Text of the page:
Blog by Sumana Harihareswara, Changeset founder

10 Jan 2011, 10:17 a.m.

What's Obsolete & What's Still True?

Hi, reader. I wrote this in 2011 and it's now more than five years old. So it may be very out of date; the world, and I, have changed a lot since I wrote it! I'm keeping this up for historical archive purposes, but the me of today may 100% disagree with what I said then. I rarely edit posts after publishing them, but if I do, I usually leave a note in italics to mark the edit and the reason. If this post is particularly offensive or breaches someone's privacy, please contact me.

In India the number of institutions and organizations installing computers is growing at a rapid rate. This is a welcome sign. More and more of our workers in factories and offices will now turn the monotonous and routine jobs over to the computer, and thus will be cured of the nervous tension which they suffer unconsciously day in and day out. These workers, thus rendered healthy, will be an asset to the country and will devote themselves to more challenging tasks which need the ingenuity of a human brain.

From Essentials of Computer Programming in FORTRAN IV, Nripendra Nath Biswas (Indian Institute of Science), Radiant Books, Bangalore, India, 1975. Page vii; second paragraph of the preface.

My mother knew FORTRAN; she used it, she tells me, in a night job doing data entry at a nuclear power plant. Her FORTRAN teacher said she was awesome and encouraged her to go into programming fulltime; she declined because she didn't want full-time daytime work, or already had a day job. I wonder how my life would be different if I'd grown up with punchcards.

...Where do we write these statements and how does the computer read them? It is quite obvious that writing these statements on a piece of paper and holding it in front of the computer will not solve the problem. (At least not right now. The computers of future generations will surely acquire this capability.)... -p. 33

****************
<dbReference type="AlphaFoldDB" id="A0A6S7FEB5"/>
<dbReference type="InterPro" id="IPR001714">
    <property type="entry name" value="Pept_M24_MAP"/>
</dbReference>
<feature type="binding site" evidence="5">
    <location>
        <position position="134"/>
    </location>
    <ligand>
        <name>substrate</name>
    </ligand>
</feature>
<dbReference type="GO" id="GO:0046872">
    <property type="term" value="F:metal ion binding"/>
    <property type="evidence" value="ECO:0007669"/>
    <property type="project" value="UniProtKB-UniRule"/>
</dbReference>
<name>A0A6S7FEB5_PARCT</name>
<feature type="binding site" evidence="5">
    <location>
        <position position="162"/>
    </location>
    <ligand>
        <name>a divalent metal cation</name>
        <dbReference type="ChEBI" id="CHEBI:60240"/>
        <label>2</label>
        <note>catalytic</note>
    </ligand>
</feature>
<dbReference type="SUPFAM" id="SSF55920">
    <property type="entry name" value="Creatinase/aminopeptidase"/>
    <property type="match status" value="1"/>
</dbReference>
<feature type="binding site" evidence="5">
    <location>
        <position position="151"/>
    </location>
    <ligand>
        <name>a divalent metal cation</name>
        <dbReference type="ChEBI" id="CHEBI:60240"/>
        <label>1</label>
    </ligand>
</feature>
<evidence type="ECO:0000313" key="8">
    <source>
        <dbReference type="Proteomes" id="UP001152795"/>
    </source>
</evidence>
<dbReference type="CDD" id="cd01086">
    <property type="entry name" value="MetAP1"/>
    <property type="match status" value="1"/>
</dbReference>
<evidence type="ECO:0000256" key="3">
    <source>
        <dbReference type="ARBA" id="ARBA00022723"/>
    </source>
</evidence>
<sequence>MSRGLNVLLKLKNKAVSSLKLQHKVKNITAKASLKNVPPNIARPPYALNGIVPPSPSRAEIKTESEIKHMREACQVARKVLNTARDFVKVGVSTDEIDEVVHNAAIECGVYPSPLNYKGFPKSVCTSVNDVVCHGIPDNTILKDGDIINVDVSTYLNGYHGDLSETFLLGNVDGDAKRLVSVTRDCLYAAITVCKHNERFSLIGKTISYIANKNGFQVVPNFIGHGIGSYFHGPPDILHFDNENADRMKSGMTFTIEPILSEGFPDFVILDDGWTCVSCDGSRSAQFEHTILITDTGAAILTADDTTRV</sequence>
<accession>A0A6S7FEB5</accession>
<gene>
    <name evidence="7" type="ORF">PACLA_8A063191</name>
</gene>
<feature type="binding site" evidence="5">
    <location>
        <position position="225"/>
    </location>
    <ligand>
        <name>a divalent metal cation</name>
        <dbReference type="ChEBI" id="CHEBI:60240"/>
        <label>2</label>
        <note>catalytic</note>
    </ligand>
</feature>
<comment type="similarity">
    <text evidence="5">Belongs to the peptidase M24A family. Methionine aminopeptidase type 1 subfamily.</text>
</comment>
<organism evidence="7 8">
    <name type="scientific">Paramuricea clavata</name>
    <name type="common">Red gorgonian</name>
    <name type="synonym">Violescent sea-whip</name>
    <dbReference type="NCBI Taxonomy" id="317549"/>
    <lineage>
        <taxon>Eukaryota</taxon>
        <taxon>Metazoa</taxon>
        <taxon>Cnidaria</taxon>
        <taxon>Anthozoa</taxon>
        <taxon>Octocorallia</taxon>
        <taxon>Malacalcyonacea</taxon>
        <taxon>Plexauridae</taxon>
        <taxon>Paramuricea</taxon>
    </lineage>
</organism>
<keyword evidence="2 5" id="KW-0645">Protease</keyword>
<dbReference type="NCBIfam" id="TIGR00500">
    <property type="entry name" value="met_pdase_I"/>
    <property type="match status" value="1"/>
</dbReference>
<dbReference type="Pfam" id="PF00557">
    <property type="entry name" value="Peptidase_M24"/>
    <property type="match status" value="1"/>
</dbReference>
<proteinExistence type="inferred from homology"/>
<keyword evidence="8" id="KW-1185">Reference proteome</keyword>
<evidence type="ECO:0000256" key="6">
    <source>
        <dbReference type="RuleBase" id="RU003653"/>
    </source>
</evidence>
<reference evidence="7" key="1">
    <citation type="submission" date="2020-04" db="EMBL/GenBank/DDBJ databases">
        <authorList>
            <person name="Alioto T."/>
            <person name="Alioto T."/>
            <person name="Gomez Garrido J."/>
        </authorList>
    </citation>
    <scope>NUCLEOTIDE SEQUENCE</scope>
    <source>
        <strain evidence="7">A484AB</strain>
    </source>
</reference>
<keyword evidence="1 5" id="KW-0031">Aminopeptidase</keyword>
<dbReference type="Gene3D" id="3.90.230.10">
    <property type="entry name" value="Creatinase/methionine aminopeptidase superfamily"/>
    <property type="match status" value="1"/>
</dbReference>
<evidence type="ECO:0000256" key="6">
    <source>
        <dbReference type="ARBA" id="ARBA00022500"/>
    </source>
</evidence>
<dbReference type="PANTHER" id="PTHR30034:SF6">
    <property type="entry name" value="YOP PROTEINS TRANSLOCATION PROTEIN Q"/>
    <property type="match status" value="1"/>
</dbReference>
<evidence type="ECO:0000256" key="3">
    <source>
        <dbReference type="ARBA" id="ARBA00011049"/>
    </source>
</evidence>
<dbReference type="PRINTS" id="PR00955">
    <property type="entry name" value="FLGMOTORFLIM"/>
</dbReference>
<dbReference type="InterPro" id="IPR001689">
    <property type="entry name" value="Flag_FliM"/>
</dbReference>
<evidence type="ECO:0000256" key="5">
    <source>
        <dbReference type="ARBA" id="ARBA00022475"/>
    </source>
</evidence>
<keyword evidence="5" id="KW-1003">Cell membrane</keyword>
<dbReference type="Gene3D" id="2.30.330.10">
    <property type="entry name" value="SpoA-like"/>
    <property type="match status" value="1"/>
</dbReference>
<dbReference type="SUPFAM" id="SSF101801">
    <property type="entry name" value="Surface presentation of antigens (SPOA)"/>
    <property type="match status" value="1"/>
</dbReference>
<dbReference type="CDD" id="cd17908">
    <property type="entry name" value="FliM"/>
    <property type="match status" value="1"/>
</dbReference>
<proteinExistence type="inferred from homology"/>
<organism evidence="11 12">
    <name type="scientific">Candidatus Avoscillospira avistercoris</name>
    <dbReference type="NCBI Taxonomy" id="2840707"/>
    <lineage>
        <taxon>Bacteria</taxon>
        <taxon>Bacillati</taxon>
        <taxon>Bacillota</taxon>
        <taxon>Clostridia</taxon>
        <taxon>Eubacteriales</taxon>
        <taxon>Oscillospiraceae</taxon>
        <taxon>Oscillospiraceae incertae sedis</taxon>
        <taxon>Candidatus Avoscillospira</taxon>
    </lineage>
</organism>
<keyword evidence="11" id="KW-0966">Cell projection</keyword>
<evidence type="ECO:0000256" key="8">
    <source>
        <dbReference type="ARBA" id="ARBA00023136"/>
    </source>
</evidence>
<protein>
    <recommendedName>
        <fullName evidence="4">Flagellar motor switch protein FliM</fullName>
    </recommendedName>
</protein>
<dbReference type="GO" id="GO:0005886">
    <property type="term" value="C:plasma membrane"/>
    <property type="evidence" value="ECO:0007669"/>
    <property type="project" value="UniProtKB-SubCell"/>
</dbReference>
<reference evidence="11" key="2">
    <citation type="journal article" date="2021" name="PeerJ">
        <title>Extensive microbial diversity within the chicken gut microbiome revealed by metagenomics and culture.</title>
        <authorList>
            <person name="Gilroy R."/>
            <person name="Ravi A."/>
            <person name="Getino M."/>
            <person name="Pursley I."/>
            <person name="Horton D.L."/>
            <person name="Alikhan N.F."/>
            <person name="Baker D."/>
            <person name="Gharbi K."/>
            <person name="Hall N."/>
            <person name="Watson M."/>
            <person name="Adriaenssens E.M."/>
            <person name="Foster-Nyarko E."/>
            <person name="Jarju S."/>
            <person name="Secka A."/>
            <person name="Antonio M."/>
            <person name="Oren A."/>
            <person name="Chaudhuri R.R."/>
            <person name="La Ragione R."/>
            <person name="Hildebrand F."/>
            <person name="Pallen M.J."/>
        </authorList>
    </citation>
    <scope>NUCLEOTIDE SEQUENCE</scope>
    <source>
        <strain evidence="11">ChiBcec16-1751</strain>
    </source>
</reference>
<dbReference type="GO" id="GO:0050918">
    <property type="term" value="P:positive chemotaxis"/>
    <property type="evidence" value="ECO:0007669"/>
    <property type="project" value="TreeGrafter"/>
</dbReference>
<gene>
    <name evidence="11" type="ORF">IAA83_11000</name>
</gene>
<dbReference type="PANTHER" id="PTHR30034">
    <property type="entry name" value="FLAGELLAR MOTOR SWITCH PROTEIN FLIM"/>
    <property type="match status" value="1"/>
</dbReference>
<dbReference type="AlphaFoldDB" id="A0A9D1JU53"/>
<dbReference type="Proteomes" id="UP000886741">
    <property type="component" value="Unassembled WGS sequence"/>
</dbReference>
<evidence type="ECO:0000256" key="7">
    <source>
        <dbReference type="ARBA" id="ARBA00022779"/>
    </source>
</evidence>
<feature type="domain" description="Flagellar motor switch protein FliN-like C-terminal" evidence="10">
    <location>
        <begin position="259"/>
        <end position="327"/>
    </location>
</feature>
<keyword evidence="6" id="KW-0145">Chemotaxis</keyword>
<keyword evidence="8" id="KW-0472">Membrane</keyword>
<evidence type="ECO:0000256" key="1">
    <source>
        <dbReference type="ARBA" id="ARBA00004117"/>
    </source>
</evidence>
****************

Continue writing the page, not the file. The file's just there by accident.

Considerable research is under progress to improve the capability of a programming language, so that it can itself correct certain types of errors. Even then it is obvious that a programmer will need a more rigorous knowledge of the language to write a computer program than the knowledge of French that an English speaking tourist needs when shopping in Paris... p. 52

Je voudrais un silver bullet!


13 Jan 2011, 12:50 p.m.

I was about to say "That's the world needs! OCR software built into webcams and attached to a compiler, so the programmer can write code on paper and then just hold it up to the camera!"

But then I remembered that a recent Big Bang Theory episode involved writing equations on a whiteboard and having a cell phone camera recognize them, so maybe this isn't so far-fetched after all.

13 Jan 2011, 12:54 p.m.

PS: Neat that your mother used FORTRAN!

Someone I know from high school recently told me that her mother was one of the first programmers for some big computer company (I forget which); she was recruited out of the secretarial pool. It makes me wonder if anyone's done a history of non-famous women in computing, and it makes me wonder if there were more of them than I tend to assume there were.